What exactly is an image caption… an example would be good. If you’re talking about the longdesc which is a link to an external explaination of the image then alt should still be included, without a doubt. This is because the user has a choice whether to read the long description or not. So to get the idea of the image, they could just check the alt text. If a user is using a visual browser but has images turned off, they’d just get a blank area if not ALT text is provided & some don’t support the longdesc link.

Then again, I’m not 100% what you mean about the image “caption” part.

Jurgen said on February 9, 2005 9:46 AM

I think it’s important to make clear that the caption is about a displayed image. So either the caption or the image alt tag should refer to one another.

But isn’t it al lot easier to use your media type to display the image and caption for non screenreader users and to hide te caption for screenreader users?

Mr Peer said on February 9, 2005 9:58 AM

I’m not sure that screenreader users have any interest in browsing a large photo gallery…

Mark said on February 9, 2005 10:30 AM

Chris Vincent and Mr Peer hit this head on for me, I don’t see any need for a caption to ever duplicate image ‘alt’ text and I’m struggling to imagine a scenario where anyone with a screen-reader has an interest in browsing a ‘large photo gallery’.

The ideal situation for me would be for image text to be stored within the tag where it belongs, breaking it back into the page with CSS or possibly JS if you need IE compatibility.

Ben said on February 9, 2005 10:40 AM

As a rule of thumb, I always use the ALT text to visually describe the image, (such as “Icon: Left arrow”) whereas I would use the TITLE attibute to provide more meaning to the image, if needed, (“My family around the dead fox: Brian, Pam and little Tim”).

I mainly do this because of the way browsers treat the different text - ALT appears when the image is missing, which indicates that it should describe it in its place, whereas TITLE is visible on mouseover. This indicates to me the user is seeking more information by holding their mouse over the image.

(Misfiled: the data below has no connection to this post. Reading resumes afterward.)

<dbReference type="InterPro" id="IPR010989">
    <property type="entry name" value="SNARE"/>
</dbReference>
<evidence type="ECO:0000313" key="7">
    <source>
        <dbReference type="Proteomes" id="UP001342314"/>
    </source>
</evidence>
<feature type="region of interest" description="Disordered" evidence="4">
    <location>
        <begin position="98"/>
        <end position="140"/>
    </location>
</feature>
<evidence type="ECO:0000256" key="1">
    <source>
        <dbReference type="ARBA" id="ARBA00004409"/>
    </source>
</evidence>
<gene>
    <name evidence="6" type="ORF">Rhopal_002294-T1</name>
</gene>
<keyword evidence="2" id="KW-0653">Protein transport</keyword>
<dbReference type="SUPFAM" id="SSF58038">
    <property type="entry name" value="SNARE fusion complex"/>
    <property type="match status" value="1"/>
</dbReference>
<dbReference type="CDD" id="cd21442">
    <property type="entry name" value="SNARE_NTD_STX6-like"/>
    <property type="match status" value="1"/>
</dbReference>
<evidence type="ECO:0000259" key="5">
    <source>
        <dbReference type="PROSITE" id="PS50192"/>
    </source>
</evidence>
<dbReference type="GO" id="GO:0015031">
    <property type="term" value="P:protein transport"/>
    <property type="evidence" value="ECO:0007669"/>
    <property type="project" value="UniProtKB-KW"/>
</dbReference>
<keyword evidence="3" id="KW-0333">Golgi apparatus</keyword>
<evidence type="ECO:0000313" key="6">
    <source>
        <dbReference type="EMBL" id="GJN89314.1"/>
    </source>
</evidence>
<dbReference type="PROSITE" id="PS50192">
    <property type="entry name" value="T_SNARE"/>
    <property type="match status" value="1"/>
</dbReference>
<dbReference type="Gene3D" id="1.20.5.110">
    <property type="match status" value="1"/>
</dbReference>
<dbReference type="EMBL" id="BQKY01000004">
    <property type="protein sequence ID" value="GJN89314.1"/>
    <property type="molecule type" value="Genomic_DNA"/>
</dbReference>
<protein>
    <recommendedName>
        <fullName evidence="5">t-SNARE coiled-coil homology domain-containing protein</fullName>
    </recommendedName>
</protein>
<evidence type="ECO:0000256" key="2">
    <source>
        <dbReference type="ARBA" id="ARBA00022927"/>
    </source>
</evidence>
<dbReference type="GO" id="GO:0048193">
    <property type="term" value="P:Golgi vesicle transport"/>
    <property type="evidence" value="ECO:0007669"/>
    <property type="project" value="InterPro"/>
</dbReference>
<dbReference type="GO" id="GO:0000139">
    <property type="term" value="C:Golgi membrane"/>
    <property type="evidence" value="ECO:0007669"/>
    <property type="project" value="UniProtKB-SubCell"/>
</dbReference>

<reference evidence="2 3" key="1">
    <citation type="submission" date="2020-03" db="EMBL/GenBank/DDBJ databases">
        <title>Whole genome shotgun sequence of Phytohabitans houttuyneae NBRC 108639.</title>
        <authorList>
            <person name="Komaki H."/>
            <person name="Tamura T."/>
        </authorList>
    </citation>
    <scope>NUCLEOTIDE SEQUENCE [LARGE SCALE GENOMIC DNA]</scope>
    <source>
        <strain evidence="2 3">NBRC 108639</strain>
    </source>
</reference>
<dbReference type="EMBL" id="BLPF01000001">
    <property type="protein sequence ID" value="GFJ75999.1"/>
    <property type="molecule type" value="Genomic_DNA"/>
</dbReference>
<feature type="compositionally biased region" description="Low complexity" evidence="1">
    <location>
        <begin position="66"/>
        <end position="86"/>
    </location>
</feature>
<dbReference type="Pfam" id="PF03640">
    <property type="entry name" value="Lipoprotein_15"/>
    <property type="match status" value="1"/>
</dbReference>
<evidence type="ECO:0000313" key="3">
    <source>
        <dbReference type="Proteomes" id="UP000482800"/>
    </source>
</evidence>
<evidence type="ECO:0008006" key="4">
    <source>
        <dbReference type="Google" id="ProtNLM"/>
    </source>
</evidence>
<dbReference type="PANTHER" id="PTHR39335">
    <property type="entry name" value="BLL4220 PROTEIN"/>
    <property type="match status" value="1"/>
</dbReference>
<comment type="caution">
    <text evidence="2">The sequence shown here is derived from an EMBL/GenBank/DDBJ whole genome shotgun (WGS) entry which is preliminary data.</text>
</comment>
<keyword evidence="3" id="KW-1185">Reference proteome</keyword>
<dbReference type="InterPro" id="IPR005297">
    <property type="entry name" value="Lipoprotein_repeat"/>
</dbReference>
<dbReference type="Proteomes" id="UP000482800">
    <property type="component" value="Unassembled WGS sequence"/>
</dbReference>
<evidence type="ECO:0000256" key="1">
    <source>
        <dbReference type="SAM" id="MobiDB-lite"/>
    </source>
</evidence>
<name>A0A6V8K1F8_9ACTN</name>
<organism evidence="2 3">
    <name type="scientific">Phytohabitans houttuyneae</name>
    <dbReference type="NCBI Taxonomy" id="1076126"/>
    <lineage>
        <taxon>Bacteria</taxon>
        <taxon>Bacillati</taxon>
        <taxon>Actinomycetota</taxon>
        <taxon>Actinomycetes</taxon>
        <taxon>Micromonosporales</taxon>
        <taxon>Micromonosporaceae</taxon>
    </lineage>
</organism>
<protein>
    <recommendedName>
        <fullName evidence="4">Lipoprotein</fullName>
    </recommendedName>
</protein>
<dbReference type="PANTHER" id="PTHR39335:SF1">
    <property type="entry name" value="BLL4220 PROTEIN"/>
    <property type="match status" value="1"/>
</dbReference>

Liz Calkins said on February 9, 2005 12:04 PM

Heh. I’m really, really glad someone asked this sort of thing… it’s been bugging me!

I’ve been working on redesigning all my websites to have cleaner and more semantic code, and I’ve been wondering how to deal with this issue. Case in point:

My captions don’t always describe the picture exactly, but it still is a little awkward to figure out what to do.

Lea de Groot said on February 9, 2005 12:29 PM

Each case should stand on its merits, but I would default to including alt text.
My reasoning is basically that there isn’t anyway to link the caption to the photo - I’m thinking of how a label is linked to an input field through the ‘for’ attribute.
Hmmm… I seem to recall a blog post some time ago that discussed that issue - it used a person with a dog against a water background shot as the example… darn, google isn’t helping me find it right now, but IIRC the conclusion was that the correct content for a caption was different to the correct content for the alt attr.